When the movie begins, experienced professional biker Steve (Michael Sullivan) and his hot-tempered young buddy Jim (Perry Lang) set out from the Mexican border for a long journey to the Canadian border, fully intent on illegally crossing federal land along the way. Viewers learn nothing about these dudes before their journey begins and very little afterward. Following a few inconsequential vignettes, Jim agrees to an off-road race against an obnoxious young biker who accidentally dies during the race. Steve and Jim flee the scene, but the dead kid’s father (Michael MacRae) vows to hunt and kill them. To aid his quest, the dad uses a souped-up truck complete with a scorpion painted on the side and a fantastical onboard computer that spews such data as “estimated range to target.” (It’s always a kick to see dopey ’70s movies giving computers the equivalent of superpowers.) Unaware of impending danger, Steve and Jim continue their adventures, at one point hooking up with two ATV-driving hotties who service the lads in a quasi-softcore sequence replete with arty star-filter shots and goopy soft rock.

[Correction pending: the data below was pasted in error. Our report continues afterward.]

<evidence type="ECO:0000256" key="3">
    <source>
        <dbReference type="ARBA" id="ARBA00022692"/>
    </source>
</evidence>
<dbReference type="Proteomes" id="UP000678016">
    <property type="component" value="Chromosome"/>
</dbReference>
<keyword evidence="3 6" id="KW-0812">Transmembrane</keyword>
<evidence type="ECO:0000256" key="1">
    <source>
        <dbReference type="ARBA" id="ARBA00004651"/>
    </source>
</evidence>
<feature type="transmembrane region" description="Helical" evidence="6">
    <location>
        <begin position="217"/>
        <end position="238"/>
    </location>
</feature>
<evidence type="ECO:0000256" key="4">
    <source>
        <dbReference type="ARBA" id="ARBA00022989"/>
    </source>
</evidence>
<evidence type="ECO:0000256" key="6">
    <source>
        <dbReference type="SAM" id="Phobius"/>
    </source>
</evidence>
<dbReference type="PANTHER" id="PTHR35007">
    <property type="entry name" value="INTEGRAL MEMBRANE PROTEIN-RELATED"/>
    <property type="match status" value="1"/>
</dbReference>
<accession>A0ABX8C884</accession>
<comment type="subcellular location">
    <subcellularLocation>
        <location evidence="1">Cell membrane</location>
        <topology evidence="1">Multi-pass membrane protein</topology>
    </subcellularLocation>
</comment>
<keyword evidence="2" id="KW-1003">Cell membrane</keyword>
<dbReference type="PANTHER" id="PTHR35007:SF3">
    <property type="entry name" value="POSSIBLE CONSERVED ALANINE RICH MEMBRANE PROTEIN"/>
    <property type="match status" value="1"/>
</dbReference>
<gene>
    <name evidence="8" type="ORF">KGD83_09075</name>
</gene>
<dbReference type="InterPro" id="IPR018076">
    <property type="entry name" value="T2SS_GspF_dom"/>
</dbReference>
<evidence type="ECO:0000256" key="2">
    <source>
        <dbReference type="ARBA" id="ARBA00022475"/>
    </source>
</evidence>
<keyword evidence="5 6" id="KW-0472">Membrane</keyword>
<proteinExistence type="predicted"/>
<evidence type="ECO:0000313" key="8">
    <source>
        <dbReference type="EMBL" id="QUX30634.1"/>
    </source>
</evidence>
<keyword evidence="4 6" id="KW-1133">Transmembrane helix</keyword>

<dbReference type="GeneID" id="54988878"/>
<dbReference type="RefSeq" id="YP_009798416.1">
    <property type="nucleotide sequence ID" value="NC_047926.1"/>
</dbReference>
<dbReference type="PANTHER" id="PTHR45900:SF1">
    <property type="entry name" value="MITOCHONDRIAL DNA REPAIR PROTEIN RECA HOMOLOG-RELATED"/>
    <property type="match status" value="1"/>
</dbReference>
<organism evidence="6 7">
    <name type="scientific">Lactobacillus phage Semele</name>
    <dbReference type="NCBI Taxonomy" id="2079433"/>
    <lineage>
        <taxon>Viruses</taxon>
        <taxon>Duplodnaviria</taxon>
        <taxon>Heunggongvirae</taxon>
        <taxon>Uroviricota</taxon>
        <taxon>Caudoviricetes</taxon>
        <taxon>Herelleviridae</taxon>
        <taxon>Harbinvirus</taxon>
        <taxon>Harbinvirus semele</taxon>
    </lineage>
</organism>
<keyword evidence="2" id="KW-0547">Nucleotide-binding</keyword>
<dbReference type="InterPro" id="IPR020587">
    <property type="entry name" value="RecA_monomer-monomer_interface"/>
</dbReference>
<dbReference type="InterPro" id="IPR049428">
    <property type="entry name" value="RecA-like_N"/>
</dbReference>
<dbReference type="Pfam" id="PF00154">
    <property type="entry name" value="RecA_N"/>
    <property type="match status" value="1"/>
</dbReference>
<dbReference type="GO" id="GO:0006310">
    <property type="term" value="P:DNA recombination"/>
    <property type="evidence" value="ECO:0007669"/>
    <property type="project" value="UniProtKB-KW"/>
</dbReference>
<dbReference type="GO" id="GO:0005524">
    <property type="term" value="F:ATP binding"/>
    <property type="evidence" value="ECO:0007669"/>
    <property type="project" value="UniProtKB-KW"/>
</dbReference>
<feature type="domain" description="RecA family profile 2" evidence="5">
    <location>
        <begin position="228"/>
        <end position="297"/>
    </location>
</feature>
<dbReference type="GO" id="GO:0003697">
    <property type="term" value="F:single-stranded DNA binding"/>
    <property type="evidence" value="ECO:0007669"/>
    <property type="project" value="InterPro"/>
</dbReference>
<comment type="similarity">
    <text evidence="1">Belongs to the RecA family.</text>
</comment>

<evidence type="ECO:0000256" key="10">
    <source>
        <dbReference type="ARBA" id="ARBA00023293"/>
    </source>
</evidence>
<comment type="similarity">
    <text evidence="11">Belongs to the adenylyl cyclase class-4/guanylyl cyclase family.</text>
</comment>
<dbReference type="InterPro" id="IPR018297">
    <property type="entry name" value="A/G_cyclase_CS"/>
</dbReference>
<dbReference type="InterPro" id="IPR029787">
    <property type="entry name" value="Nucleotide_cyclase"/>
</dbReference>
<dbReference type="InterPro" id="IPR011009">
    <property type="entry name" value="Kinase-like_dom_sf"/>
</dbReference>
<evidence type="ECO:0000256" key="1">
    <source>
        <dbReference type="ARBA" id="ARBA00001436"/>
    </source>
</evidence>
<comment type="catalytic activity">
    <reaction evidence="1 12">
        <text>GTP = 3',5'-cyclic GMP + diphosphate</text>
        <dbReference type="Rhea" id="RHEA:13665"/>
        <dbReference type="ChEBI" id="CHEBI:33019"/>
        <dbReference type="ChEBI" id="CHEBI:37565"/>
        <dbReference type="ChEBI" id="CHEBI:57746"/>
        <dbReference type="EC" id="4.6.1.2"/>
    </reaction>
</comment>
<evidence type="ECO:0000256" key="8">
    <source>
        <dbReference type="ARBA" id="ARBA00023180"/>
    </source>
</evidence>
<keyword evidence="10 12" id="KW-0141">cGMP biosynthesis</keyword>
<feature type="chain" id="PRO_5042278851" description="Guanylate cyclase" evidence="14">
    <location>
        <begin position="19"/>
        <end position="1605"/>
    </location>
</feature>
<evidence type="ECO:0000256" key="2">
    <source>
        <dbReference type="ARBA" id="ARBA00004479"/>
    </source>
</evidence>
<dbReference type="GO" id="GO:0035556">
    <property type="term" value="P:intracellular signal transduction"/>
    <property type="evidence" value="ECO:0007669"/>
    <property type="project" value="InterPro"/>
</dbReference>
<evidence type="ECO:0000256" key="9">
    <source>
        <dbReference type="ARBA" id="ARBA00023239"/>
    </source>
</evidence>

Excepting David Worth’s muscular cinematography, none of the craft contributions are of note beyond one item of trivia—the film was edited by none other than Steve Zaillian, who cut several exploitation pictures before commencing his storied career as an A-list screenwriter. As for the cast, by far the most familiar face belongs to Lang, whose many acting credits (1941, The Big Red One, Eight Men Out, etc.) precede his extensive work directing episodic TV from the 1990s to the late 2010s.

A Great Ride: FUNKY